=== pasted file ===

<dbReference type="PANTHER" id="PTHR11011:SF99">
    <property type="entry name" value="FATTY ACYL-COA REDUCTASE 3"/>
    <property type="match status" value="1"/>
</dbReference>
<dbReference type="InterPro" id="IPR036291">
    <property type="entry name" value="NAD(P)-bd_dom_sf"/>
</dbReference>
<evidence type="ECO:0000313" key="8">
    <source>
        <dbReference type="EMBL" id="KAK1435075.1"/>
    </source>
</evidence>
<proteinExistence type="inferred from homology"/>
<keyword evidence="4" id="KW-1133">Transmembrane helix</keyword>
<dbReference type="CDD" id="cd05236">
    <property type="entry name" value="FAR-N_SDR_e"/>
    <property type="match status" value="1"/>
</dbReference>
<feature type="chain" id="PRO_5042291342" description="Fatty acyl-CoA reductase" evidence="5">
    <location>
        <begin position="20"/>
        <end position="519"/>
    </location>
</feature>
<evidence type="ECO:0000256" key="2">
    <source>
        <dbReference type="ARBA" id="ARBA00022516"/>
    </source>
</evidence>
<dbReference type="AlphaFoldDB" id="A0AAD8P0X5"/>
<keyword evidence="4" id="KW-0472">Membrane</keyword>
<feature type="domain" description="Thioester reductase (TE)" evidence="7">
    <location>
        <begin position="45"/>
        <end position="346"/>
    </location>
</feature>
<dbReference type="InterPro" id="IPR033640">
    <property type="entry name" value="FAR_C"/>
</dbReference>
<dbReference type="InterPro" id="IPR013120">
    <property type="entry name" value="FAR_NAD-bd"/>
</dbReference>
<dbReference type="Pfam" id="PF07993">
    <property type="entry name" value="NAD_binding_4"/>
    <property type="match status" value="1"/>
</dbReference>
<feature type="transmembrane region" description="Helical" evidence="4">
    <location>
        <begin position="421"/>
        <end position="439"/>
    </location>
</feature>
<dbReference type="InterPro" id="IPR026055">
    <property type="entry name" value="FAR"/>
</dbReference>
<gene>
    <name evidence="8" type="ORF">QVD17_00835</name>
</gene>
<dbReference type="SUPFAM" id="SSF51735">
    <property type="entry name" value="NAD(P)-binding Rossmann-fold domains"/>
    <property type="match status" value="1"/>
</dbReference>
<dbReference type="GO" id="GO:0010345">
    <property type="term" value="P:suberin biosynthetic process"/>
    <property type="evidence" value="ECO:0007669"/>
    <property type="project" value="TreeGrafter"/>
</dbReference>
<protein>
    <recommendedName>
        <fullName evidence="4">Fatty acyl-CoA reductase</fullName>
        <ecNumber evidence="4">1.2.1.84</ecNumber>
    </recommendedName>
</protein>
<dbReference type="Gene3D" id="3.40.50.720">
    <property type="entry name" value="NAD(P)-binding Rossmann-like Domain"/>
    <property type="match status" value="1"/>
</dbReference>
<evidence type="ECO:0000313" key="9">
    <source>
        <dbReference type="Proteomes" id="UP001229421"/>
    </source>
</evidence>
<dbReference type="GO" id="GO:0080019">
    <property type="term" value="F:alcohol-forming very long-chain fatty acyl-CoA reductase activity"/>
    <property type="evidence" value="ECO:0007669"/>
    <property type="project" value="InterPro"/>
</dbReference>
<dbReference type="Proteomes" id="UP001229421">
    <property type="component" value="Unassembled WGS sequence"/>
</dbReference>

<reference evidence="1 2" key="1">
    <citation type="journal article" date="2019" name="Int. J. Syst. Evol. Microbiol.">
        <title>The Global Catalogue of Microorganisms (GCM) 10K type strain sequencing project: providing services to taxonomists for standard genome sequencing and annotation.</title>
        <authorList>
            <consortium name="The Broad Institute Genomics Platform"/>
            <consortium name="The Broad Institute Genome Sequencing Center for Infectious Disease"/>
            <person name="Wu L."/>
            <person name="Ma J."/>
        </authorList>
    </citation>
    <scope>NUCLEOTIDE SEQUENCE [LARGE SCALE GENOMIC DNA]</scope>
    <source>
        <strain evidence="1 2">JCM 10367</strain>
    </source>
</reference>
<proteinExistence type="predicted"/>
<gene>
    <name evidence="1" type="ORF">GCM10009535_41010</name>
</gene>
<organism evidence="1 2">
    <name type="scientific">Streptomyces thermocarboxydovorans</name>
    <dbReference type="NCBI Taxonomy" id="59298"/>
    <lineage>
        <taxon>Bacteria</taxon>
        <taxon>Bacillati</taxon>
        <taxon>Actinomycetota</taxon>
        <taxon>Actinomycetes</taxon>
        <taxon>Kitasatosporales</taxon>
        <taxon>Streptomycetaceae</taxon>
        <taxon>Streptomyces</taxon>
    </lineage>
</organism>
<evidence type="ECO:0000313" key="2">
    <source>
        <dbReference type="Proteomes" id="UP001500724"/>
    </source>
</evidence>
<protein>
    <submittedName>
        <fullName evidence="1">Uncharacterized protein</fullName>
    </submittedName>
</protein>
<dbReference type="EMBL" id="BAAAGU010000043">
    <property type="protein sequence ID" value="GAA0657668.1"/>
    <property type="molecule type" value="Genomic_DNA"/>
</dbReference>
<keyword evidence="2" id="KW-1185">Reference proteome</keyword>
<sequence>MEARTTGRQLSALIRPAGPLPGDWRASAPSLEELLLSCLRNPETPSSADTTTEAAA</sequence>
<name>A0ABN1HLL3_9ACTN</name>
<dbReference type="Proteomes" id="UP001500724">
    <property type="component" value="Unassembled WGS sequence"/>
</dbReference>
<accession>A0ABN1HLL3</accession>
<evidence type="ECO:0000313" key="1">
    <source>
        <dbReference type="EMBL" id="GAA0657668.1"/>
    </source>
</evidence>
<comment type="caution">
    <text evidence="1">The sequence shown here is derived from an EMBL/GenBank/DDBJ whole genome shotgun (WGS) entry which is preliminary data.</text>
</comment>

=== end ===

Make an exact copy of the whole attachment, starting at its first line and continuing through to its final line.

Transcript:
<dbReference type="PANTHER" id="PTHR11011:SF99">
    <property type="entry name" value="FATTY ACYL-COA REDUCTASE 3"/>
    <property type="match status" value="1"/>
</dbReference>
<dbReference type="InterPro" id="IPR036291">
    <property type="entry name" value="NAD(P)-bd_dom_sf"/>
</dbReference>
<evidence type="ECO:0000313" key="8">
    <source>
        <dbReference type="EMBL" id="KAK1435075.1"/>
    </source>
</evidence>
<proteinExistence type="inferred from homology"/>
<keyword evidence="4" id="KW-1133">Transmembrane helix</keyword>
<dbReference type="CDD" id="cd05236">
    <property type="entry name" value="FAR-N_SDR_e"/>
    <property type="match status" value="1"/>
</dbReference>
<feature type="chain" id="PRO_5042291342" description="Fatty acyl-CoA reductase" evidence="5">
    <location>
        <begin position="20"/>
        <end position="519"/>
    </location>
</feature>
<evidence type="ECO:0000256" key="2">
    <source>
        <dbReference type="ARBA" id="ARBA00022516"/>
    </source>
</evidence>
<dbReference type="AlphaFoldDB" id="A0AAD8P0X5"/>
<keyword evidence="4" id="KW-0472">Membrane</keyword>
<feature type="domain" description="Thioester reductase (TE)" evidence="7">
    <location>
        <begin position="45"/>
        <end position="346"/>
    </location>
</feature>
<dbReference type="InterPro" id="IPR033640">
    <property type="entry name" value="FAR_C"/>
</dbReference>
<dbReference type="InterPro" id="IPR013120">
    <property type="entry name" value="FAR_NAD-bd"/>
</dbReference>
<dbReference type="Pfam" id="PF07993">
    <property type="entry name" value="NAD_binding_4"/>
    <property type="match status" value="1"/>
</dbReference>
<feature type="transmembrane region" description="Helical" evidence="4">
    <location>
        <begin position="421"/>
        <end position="439"/>
    </location>
</feature>
<dbReference type="InterPro" id="IPR026055">
    <property type="entry name" value="FAR"/>
</dbReference>
<gene>
    <name evidence="8" type="ORF">QVD17_00835</name>
</gene>
<dbReference type="SUPFAM" id="SSF51735">
    <property type="entry name" value="NAD(P)-binding Rossmann-fold domains"/>
    <property type="match status" value="1"/>
</dbReference>
<dbReference type="GO" id="GO:0010345">
    <property type="term" value="P:suberin biosynthetic process"/>
    <property type="evidence" value="ECO:0007669"/>
    <property type="project" value="TreeGrafter"/>
</dbReference>
<protein>
    <recommendedName>
        <fullName evidence="4">Fatty acyl-CoA reductase</fullName>
        <ecNumber evidence="4">1.2.1.84</ecNumber>
    </recommendedName>
</protein>
<dbReference type="Gene3D" id="3.40.50.720">
    <property type="entry name" value="NAD(P)-binding Rossmann-like Domain"/>
    <property type="match status" value="1"/>
</dbReference>
<evidence type="ECO:0000313" key="9">
    <source>
        <dbReference type="Proteomes" id="UP001229421"/>
    </source>
</evidence>
<dbReference type="GO" id="GO:0080019">
    <property type="term" value="F:alcohol-forming very long-chain fatty acyl-CoA reductase activity"/>
    <property type="evidence" value="ECO:0007669"/>
    <property type="project" value="InterPro"/>
</dbReference>
<dbReference type="Proteomes" id="UP001229421">
    <property type="component" value="Unassembled WGS sequence"/>
</dbReference>

<reference evidence="1 2" key="1">
    <citation type="journal article" date="2019" name="Int. J. Syst. Evol. Microbiol.">
        <title>The Global Catalogue of Microorganisms (GCM) 10K type strain sequencing project: providing services to taxonomists for standard genome sequencing and annotation.</title>
        <authorList>
            <consortium name="The Broad Institute Genomics Platform"/>
            <consortium name="The Broad Institute Genome Sequencing Center for Infectious Disease"/>
            <person name="Wu L."/>
            <person name="Ma J."/>
        </authorList>
    </citation>
    <scope>NUCLEOTIDE SEQUENCE [LARGE SCALE GENOMIC DNA]</scope>
    <source>
        <strain evidence="1 2">JCM 10367</strain>
    </source>
</reference>
<proteinExistence type="predicted"/>
<gene>
    <name evidence="1" type="ORF">GCM10009535_41010</name>
</gene>
<organism evidence="1 2">
    <name type="scientific">Streptomyces thermocarboxydovorans</name>
    <dbReference type="NCBI Taxonomy" id="59298"/>
    <lineage>
        <taxon>Bacteria</taxon>
        <taxon>Bacillati</taxon>
        <taxon>Actinomycetota</taxon>
        <taxon>Actinomycetes</taxon>
        <taxon>Kitasatosporales</taxon>
        <taxon>Streptomycetaceae</taxon>
        <taxon>Streptomyces</taxon>
    </lineage>
</organism>
<evidence type="ECO:0000313" key="2">
    <source>
        <dbReference type="Proteomes" id="UP001500724"/>
    </source>
</evidence>
<protein>
    <submittedName>
        <fullName evidence="1">Uncharacterized protein</fullName>
    </submittedName>
</protein>
<dbReference type="EMBL" id="BAAAGU010000043">
    <property type="protein sequence ID" value="GAA0657668.1"/>
    <property type="molecule type" value="Genomic_DNA"/>
</dbReference>
<keyword evidence="2" id="KW-1185">Reference proteome</keyword>
<sequence>MEARTTGRQLSALIRPAGPLPGDWRASAPSLEELLLSCLRNPETPSSADTTTEAAA</sequence>
<name>A0ABN1HLL3_9ACTN</name>
<dbReference type="Proteomes" id="UP001500724">
    <property type="component" value="Unassembled WGS sequence"/>
</dbReference>
<accession>A0ABN1HLL3</accession>
<evidence type="ECO:0000313" key="1">
    <source>
        <dbReference type="EMBL" id="GAA0657668.1"/>
    </source>
</evidence>
<comment type="caution">
    <text evidence="1">The sequence shown here is derived from an EMBL/GenBank/DDBJ whole genome shotgun (WGS) entry which is preliminary data.</text>
</comment>